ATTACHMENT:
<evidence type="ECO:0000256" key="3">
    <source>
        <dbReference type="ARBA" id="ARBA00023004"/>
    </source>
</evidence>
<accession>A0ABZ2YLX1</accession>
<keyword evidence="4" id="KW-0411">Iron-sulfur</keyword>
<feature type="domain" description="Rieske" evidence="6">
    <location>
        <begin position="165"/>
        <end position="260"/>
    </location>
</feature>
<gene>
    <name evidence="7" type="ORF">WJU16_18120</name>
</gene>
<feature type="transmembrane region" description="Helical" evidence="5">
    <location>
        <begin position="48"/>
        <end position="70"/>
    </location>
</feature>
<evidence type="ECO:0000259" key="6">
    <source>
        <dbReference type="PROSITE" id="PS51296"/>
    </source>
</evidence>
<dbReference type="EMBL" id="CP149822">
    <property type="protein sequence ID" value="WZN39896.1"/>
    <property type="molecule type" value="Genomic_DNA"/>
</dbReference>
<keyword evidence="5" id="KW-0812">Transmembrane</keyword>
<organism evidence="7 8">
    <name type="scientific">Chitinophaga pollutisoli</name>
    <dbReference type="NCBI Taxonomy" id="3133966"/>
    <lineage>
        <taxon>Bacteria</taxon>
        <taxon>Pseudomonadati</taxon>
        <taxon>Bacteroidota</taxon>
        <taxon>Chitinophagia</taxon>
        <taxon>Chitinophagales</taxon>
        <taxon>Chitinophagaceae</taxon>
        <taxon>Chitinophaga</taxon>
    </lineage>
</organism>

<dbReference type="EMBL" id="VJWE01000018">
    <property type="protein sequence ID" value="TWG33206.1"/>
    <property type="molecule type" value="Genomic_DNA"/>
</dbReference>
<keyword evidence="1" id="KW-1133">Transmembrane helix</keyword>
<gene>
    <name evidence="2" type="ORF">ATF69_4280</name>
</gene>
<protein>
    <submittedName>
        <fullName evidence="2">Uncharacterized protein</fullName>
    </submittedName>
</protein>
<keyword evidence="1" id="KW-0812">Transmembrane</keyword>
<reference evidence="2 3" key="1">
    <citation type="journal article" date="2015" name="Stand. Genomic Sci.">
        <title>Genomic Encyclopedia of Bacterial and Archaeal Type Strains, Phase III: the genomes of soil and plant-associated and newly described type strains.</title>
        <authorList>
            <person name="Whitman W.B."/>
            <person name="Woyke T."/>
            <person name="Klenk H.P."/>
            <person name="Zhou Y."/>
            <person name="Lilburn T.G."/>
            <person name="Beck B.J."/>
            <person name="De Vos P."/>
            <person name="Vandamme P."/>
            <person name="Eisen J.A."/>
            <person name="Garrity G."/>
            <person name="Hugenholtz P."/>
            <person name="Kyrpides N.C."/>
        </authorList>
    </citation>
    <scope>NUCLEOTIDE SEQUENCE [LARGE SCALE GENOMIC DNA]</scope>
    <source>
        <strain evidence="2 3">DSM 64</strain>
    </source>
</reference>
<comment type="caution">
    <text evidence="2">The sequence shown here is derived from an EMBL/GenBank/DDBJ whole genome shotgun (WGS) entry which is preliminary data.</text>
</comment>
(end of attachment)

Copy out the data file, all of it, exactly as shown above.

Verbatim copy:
<evidence type="ECO:0000256" key="3">
    <source>
        <dbReference type="ARBA" id="ARBA00023004"/>
    </source>
</evidence>
<accession>A0ABZ2YLX1</accession>
<keyword evidence="4" id="KW-0411">Iron-sulfur</keyword>
<feature type="domain" description="Rieske" evidence="6">
    <location>
        <begin position="165"/>
        <end position="260"/>
    </location>
</feature>
<gene>
    <name evidence="7" type="ORF">WJU16_18120</name>
</gene>
<feature type="transmembrane region" description="Helical" evidence="5">
    <location>
        <begin position="48"/>
        <end position="70"/>
    </location>
</feature>
<evidence type="ECO:0000259" key="6">
    <source>
        <dbReference type="PROSITE" id="PS51296"/>
    </source>
</evidence>
<dbReference type="EMBL" id="CP149822">
    <property type="protein sequence ID" value="WZN39896.1"/>
    <property type="molecule type" value="Genomic_DNA"/>
</dbReference>
<keyword evidence="5" id="KW-0812">Transmembrane</keyword>
<organism evidence="7 8">
    <name type="scientific">Chitinophaga pollutisoli</name>
    <dbReference type="NCBI Taxonomy" id="3133966"/>
    <lineage>
        <taxon>Bacteria</taxon>
        <taxon>Pseudomonadati</taxon>
        <taxon>Bacteroidota</taxon>
        <taxon>Chitinophagia</taxon>
        <taxon>Chitinophagales</taxon>
        <taxon>Chitinophagaceae</taxon>
        <taxon>Chitinophaga</taxon>
    </lineage>
</organism>

<dbReference type="EMBL" id="VJWE01000018">
    <property type="protein sequence ID" value="TWG33206.1"/>
    <property type="molecule type" value="Genomic_DNA"/>
</dbReference>
<keyword evidence="1" id="KW-1133">Transmembrane helix</keyword>
<gene>
    <name evidence="2" type="ORF">ATF69_4280</name>
</gene>
<protein>
    <submittedName>
        <fullName evidence="2">Uncharacterized protein</fullName>
    </submittedName>
</protein>
<keyword evidence="1" id="KW-0812">Transmembrane</keyword>
<reference evidence="2 3" key="1">
    <citation type="journal article" date="2015" name="Stand. Genomic Sci.">
        <title>Genomic Encyclopedia of Bacterial and Archaeal Type Strains, Phase III: the genomes of soil and plant-associated and newly described type strains.</title>
        <authorList>
            <person name="Whitman W.B."/>
            <person name="Woyke T."/>
            <person name="Klenk H.P."/>
            <person name="Zhou Y."/>
            <person name="Lilburn T.G."/>
            <person name="Beck B.J."/>
            <person name="De Vos P."/>
            <person name="Vandamme P."/>
            <person name="Eisen J.A."/>
            <person name="Garrity G."/>
            <person name="Hugenholtz P."/>
            <person name="Kyrpides N.C."/>
        </authorList>
    </citation>
    <scope>NUCLEOTIDE SEQUENCE [LARGE SCALE GENOMIC DNA]</scope>
    <source>
        <strain evidence="2 3">DSM 64</strain>
    </source>
</reference>
<comment type="caution">
    <text evidence="2">The sequence shown here is derived from an EMBL/GenBank/DDBJ whole genome shotgun (WGS) entry which is preliminary data.</text>
</comment>